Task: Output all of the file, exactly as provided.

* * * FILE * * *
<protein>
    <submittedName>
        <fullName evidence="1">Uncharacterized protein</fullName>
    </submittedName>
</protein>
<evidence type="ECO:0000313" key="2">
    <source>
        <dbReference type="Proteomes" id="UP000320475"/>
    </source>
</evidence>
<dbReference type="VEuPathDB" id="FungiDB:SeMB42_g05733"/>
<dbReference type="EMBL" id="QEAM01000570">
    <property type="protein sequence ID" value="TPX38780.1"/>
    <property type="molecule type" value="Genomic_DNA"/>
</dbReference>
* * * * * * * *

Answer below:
<protein>
    <submittedName>
        <fullName evidence="1">Uncharacterized protein</fullName>
    </submittedName>
</protein>
<evidence type="ECO:0000313" key="2">
    <source>
        <dbReference type="Proteomes" id="UP000320475"/>
    </source>
</evidence>
<dbReference type="VEuPathDB" id="FungiDB:SeMB42_g05733"/>
<dbReference type="EMBL" id="QEAM01000570">
    <property type="protein sequence ID" value="TPX38780.1"/>
    <property type="molecule type" value="Genomic_DNA"/>
</dbReference>